Today Google announced that its Google Code project hosting service will be closing in about 10 months. Back in 2006 when Google Code was first introduced, options for project hosting were pretty limited. Now there are many more options to choose from.
The reason for Google Code's demise is pretty obvious when you consider that around 9 million users are now registered on GitHub. Google's recently cited issues with Google Code have centered on reported spam and abuse problems not on the number of active users. However it's the number of users, or lack thereof, that is clearly the problem. So does 9 million users on GitHub mean that the world of open source is stuck with one centralized repository and we are left, effectively, with a monoculture for the foreseeable future? Google's Chris DiBona doesn't seem to think so and is quoted in a recent Wired article "GitHub matters a lot, but it's not like you're stuck there."
So if not GitHub where else do you go? DiBona offers up a suggestion in a comment on Hacker News "I heartily recommend people look at GitLab." GitLab.com offers an open source, community based, project hosting service that is a viable alternative to GitHub. Begun in 2011 by Dimitriy Zaporozhets, GitLab.com is supported by a core team of individuals and now a team of close to 800 contributors ensures a bright future.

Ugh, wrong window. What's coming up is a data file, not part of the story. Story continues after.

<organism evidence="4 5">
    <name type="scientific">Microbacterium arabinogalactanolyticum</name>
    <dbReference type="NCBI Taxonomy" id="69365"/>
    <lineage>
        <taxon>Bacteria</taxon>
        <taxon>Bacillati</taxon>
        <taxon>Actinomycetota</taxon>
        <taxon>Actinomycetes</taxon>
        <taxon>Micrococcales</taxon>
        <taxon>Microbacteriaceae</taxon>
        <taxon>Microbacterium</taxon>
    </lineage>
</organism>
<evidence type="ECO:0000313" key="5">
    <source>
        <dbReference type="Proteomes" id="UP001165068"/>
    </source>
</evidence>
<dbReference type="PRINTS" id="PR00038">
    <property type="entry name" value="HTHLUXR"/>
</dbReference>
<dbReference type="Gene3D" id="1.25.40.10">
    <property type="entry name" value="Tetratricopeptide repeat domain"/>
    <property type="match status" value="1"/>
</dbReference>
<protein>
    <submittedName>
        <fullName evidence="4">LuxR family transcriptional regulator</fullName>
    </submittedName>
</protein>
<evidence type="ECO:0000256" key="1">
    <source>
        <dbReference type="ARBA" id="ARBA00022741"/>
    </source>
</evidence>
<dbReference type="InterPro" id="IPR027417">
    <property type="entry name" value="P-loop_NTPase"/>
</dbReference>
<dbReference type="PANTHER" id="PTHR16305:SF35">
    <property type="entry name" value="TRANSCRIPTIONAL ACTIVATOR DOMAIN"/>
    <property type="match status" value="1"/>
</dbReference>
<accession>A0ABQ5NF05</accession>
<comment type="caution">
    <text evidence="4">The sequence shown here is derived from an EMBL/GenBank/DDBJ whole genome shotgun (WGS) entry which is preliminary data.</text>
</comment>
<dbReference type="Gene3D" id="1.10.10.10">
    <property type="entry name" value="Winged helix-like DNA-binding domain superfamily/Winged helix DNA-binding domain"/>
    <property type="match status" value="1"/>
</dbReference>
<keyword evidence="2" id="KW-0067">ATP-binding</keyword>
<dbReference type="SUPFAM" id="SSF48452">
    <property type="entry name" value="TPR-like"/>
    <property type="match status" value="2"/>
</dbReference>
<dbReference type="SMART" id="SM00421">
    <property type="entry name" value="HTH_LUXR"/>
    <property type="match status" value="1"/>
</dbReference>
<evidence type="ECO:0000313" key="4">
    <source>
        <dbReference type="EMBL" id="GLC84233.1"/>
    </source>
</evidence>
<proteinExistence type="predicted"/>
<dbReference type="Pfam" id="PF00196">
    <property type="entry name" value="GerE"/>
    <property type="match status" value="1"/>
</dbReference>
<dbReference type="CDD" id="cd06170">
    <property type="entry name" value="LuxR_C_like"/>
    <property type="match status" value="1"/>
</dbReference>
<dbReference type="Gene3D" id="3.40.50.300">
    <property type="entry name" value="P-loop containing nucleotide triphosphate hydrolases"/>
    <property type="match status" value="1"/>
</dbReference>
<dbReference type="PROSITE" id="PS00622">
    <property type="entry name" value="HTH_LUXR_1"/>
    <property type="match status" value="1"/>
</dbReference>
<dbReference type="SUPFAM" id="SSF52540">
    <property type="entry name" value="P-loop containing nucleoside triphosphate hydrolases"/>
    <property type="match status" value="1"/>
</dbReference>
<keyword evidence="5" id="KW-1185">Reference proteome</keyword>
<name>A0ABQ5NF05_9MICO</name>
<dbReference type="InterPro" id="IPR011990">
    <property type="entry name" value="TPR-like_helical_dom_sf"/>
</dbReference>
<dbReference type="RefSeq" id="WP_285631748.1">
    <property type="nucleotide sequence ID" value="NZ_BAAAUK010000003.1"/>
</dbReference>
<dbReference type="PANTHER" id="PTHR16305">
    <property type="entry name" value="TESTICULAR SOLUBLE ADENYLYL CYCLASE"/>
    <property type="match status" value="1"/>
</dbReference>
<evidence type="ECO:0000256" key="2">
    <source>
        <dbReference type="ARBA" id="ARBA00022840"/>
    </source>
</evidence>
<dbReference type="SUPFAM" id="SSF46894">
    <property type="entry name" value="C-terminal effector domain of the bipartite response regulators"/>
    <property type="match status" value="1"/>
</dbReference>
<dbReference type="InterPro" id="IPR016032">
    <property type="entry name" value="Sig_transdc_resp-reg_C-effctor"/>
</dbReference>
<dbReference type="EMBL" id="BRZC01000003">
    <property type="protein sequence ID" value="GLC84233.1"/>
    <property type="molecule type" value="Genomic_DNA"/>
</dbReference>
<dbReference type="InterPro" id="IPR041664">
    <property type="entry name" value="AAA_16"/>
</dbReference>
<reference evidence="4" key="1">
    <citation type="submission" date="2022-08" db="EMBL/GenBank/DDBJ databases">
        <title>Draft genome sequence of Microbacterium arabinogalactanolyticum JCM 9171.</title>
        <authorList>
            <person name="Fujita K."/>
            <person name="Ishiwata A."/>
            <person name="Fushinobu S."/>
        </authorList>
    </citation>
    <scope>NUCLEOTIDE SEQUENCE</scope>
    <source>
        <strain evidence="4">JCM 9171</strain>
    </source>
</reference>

One last point. Google Code is yet another Google project to join the long line that has bitten the dust. It has been mooted that part of the reason is that Google is only interested in reaching markets of a billion people or more in order to move the needle of their advertising revenue. The universe of software developers is not going to move it very far for them. Or do they have that right? At GitLab we believe that the future is ripe for just about everybody to store, version and collaborate using the principles pioneered by software developers. Every contract, every report, every graphic and audio file deserves the chance to be versioned. Years down the road we probably won't still be talking git, but for now artists, authors, architects, engineers and designers who want in on the action can join the party with us coders. People are building book authoring and law reviewing application on top of GitLab and we would love to see more of that happening.
To move your repository just create a project on GitLab.com, add that as a remote and push or first import them to GitHub and than use our GitHub importer.